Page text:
The ladies left no doubt that it was a “Screamin’ Reels Tournament” when they hooked up with 100 fish in a Ladies Let’s Go Fishing event held in the Florida Keys at Tavernier and Islamorada’s Whale Harbor last month.
Under the leadership of founder Betty Bauman, Ladies Let's Go Fishing is a national non-profit dedicated to attracting women to fishing and to promoting conservation and responsible angling. It stages a variety of events annually.
Like most LLGF events, the Screamin’ Reels Tournament was a three-day event with a gala kickoff on Friday evening. The ladies headed out for a full day of fishing Saturday, and a shortened day on Sunday. Most women fished aboard charter boats and received coaching from professional captains and crews. There was also a category for participating private boats. Greeted by flat calm seas, the ladies landed 100 fish in a variety of species.
The top angler was Susan Anthony of Fort Myers, Fla. She clinched first-place Offshore with a 25-pound blackfin tuna caught on the charter boat Caribsea. Second-place Offshore was caught by Lynda Traverso, St. Augustine, Fla., who also boated a blackfin tuna weighing in at 19.8 pounds. Among the competitors participating in the separate private boat category, Deb Salvi of New Smyrna Beach, Fla., landed an 8-pound mahi. Many of the tourney participants caught their first mahi.
LLGF is supported by such major partners as Mercury, Magic Tilt trailers, Shearwater Boats, Power-Pole, Penn, TACO Metals, Freedom Boat Club, Icom, AFTCO and Costa.
Other key partners include the Recreational Fishing and Boating Foundation, Star brite, Lowrance, Hubbards Marina, the Fish and Wildlife Foundation of Florida, CCA Florida STAR, Bob’s Machine Shop, Smith Optics, Frogg Toggs and the Future Angler Foundation.
Local sponsors for the Screamin’ Reels Tournament included Breezy Palms Resort, Jeanne Towne of Fidelity Real Estate, and the Monroe County Tourist Development Council.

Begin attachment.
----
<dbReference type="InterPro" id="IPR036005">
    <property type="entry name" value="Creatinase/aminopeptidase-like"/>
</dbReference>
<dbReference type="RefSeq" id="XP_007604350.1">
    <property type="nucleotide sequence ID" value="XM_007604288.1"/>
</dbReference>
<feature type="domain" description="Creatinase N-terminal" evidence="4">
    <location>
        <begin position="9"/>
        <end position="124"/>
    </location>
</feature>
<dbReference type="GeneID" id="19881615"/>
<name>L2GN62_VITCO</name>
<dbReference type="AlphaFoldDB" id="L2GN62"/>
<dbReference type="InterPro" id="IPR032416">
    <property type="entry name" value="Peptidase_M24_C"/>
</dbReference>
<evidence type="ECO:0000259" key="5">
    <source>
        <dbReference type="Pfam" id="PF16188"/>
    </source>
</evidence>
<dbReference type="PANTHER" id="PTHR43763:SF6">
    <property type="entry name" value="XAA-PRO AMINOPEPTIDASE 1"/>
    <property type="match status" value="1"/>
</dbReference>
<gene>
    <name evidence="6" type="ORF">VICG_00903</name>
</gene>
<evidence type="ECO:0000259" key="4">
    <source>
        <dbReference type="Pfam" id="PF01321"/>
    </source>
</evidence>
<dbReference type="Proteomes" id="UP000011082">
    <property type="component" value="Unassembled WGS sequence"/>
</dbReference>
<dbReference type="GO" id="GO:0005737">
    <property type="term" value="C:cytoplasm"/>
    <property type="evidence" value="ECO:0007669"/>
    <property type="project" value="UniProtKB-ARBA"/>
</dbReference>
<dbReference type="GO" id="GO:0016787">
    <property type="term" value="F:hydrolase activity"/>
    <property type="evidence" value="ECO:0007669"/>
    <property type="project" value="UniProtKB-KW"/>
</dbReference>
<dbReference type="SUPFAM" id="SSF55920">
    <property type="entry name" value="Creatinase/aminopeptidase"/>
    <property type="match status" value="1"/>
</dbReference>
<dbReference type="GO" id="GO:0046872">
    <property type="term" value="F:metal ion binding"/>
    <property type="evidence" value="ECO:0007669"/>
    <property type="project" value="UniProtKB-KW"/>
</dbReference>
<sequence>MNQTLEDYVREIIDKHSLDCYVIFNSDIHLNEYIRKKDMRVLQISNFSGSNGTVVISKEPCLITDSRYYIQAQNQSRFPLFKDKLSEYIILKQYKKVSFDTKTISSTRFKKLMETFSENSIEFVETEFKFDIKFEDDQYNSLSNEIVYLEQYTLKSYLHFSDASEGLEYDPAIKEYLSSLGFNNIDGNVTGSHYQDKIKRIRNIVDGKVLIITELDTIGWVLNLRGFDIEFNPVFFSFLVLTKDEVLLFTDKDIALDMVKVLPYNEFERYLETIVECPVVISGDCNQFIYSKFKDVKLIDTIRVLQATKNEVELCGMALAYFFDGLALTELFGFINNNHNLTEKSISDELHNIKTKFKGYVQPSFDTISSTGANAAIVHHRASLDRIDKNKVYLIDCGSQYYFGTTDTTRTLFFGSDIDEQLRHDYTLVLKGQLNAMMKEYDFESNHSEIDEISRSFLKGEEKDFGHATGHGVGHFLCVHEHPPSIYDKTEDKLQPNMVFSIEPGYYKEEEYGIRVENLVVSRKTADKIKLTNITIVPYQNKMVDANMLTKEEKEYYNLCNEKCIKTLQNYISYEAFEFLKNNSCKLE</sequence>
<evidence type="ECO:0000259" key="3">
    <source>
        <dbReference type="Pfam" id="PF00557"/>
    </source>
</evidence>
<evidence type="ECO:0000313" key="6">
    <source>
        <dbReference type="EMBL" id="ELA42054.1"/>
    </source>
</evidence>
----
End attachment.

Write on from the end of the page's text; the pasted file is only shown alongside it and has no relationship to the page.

Events remaining on this year’s schedule include:
• Guy Harvey Outpost Bass Seminar and Tournament, Camp Mack, Lake Wales, Fla., Sept. 23-24
• Keys Saltwater Weekend Seminar and Fishing Fever Tourney, Islamorada, Fla., Oct. 7-9
• St. Augustine Surf Fishing Academy, Nov. 19-20
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Needed: Savior for Winston Churchill’s funeral boat
The state funeral of Sir Winston Churchill was unparalleled, including the dipping of dozens of waterside cranes in an unscripted final salute as the funeral barge, Havengore, slowly made way along the River Thames.
Richard Eden recently wrote in the Daily Mail that it was “an occasion of sombre splendour, unequalled. Now, though, I can disclose that Havengore’s fate hangs in the balance. Chris Ryland, the retired businessman who bought her for nearly [$958,000] in 2006 and spent more than [US$1.8 million] restoring her, has concluded that at 74, he needs to hand it over to someone.”
Unless someone takes her on, she could fall into disrepair and be lost. Thus far, yacht brokers have failed to find a buyer for what was originally a Thames survey vessel. “Moreover, an appeal to the government for help has elicited an acknowledgement but no real interest,” Eden writes.
Ryland’s passion for Havengore was born when he watched Churchill's funeral procession after hitch-hiking with a school friend from Gloucestershire to London to join millions standing in silence on that freezing day in 1965. Forty years later, hearing that Havengore was being sold and would be taken abroad by the prospective buyer, Ryland matched the asking price and promised to keep the 85-footer in London. However, he soon discovered Havengore, launched in 1956 and constructed of oak and teak, needed a massive restoration, which he commissioned.
Havengore has taken her place in more recent ceremonial occasions, including the Queen’s Diamond Jubilee river pageant in 2012, when nine members of the Royal Family paraded along the Thames on board.
The boat bears a brass plaque where Churchill's coffin rested, inscribed with the words of Richard Dimbleby: “And so Havengore sails into history — not even the Golden Hinde has borne so great a man.” (Golden Hinde was the first British ship to sail around the world, captained by Francis Drake.)
Will Havengore sail into oblivion, or will someone, somewhere, rescue her?